Journalists increasingly face the potential of government prosecution and imprisonment when they choose to report on the activities of ruling governments in the Middle East, according to a new worldwide survey ["Attacks on the Press in 2006" text] released Monday by the Committee to Protect Journalists (CPJ). CPJ, an international press freedom group, claims there has been …

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by Alexis Unkovic

Apple Inc. and Apple Corps Ltd., the record label owned by the Beatles and their families, announced Monday they have reached a new compromise that replaces their 1991 trademark agreement and resolves the prolonged trademark dispute over Apple Inc.'s use of the name "Apple" and its corresponding logos. The new agreement reportedly …

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by Katerina Ossenova

Eight former Bangladeshi ministers face allegations of corruption Monday after Bangladeshi security forces arrested 13 former ministers and senior politicians in raids in Dhaka Sunday. The government cited recently promulgated emergency powers as the basis for the detentions. Human rights groups and the country's two main political parties, the Awami League (AL) and the Bangladesh …

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by Katerina Ossenova

French Foreign Minister Philippe Douste-Blazy Monday cautioned countries against the illegal and unacceptable use of child soldiers in armed conflicts at the opening of Free Children from War, a two-day global conference in Paris drawing together representatives from about 60 nations. Hosted by the French Foreign Ministry and UNICEF, the conference …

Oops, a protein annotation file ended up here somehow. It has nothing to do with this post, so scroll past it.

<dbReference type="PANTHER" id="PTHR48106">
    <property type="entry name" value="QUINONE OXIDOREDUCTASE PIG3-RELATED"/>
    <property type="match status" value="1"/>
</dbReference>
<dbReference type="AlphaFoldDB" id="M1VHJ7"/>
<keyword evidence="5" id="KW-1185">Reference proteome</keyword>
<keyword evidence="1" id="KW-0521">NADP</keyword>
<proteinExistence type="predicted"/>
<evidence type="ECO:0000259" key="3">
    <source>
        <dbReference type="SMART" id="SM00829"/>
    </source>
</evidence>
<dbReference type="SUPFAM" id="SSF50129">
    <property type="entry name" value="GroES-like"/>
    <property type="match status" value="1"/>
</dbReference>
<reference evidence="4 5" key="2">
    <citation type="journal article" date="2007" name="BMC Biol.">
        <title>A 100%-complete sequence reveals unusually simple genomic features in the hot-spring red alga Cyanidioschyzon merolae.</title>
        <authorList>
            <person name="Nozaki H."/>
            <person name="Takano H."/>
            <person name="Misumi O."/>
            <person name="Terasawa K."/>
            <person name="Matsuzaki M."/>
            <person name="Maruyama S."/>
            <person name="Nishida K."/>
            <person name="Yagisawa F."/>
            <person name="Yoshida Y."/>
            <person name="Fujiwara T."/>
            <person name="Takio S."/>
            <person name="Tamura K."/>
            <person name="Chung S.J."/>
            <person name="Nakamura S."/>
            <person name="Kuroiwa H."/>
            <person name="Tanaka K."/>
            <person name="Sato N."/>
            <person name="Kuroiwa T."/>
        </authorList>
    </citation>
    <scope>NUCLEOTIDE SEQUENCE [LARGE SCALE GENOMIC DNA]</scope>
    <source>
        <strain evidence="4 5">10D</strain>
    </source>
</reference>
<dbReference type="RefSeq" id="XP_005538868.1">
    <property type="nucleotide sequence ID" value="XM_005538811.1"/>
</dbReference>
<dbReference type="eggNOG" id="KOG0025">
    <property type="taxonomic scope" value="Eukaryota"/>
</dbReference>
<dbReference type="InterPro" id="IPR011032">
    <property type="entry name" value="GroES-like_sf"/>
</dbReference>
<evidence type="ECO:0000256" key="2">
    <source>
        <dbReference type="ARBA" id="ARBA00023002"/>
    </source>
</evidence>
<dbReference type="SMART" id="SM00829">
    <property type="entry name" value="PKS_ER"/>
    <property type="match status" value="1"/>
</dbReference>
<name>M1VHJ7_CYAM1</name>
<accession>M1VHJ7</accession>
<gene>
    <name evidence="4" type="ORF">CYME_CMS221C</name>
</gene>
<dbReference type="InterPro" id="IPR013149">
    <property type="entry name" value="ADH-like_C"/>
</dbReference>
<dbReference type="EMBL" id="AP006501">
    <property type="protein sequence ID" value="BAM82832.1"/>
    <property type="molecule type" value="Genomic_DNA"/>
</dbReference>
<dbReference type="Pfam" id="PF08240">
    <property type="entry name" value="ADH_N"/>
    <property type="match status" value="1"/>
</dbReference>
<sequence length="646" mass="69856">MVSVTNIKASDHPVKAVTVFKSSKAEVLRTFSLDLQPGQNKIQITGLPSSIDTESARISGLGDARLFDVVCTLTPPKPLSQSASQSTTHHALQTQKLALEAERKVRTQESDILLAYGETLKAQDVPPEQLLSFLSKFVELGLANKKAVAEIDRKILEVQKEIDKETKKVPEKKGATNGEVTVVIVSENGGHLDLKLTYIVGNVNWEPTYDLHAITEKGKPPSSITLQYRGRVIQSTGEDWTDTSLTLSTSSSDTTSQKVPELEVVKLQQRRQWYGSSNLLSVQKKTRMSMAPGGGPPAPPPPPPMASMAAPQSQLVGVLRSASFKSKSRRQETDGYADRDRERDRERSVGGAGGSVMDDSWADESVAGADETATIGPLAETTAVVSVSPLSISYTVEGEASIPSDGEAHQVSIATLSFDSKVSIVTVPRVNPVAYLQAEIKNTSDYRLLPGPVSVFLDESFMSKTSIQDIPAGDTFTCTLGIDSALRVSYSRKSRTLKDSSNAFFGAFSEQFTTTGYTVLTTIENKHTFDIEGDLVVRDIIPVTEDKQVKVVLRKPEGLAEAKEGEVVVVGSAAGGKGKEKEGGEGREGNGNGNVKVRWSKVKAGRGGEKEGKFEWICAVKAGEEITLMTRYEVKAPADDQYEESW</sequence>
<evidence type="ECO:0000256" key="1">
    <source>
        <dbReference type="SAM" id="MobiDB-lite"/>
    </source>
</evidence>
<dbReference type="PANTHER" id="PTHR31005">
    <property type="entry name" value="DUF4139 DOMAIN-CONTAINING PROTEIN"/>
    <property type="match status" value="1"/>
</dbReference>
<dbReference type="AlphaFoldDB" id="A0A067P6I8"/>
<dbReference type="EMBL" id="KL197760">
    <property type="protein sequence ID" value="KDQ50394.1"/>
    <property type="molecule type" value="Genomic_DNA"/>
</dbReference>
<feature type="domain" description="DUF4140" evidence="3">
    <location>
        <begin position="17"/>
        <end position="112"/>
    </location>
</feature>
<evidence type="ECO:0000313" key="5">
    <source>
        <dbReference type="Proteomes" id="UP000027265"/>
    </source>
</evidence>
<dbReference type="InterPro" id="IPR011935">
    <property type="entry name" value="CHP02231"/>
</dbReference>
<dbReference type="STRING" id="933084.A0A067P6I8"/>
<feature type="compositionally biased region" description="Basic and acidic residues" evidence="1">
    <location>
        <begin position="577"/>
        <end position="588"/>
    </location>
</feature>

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by Katerina Ossenova

French Foreign Minister Philippe Douste-Blazy warned Monday against apologizing for crimes committed during France's colonization of Algeria. His comments came in response to remarks made Sunday by prominent a French Socialist Party (PS) leader who called on France to recognize its crimes in colonial Algeria, including the alleged massacres of …

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by Holly Manges Jones

Two human rights lawyers in Vietnam were ordered to return to a police station for additional questioning Monday after they were detained over the weekend for hosting a discussion on human rights law. Nguyen Van Dai and Le Thi Cong Nhan were arrested at Dai's office on Saturday where the training was taking place and were …

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by Holly Manges Jones

The chairman of Hyundai Motors Group was convicted Monday of embezzling company funds and allegedly using secret accounts to bribe politicians in South Korea. Chung Mong-koo received a three-year prison sentence despite prosecutor petitions for a six-year prison term. Judge Kim Dong-oh ruled that the lesser prison sentence was appropriate …

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by Holly Manges Jones

Russian prosecutors have brought new money laundering charges against former Yukos CEO Mikhail Khodorkovsky, his lawyers said Monday. Khodorkovsky was convicted in May 2005 of tax evasion and sentenced to eight years in prison. The Russian government effectively nationalized Yukos to pay off $33 billion in …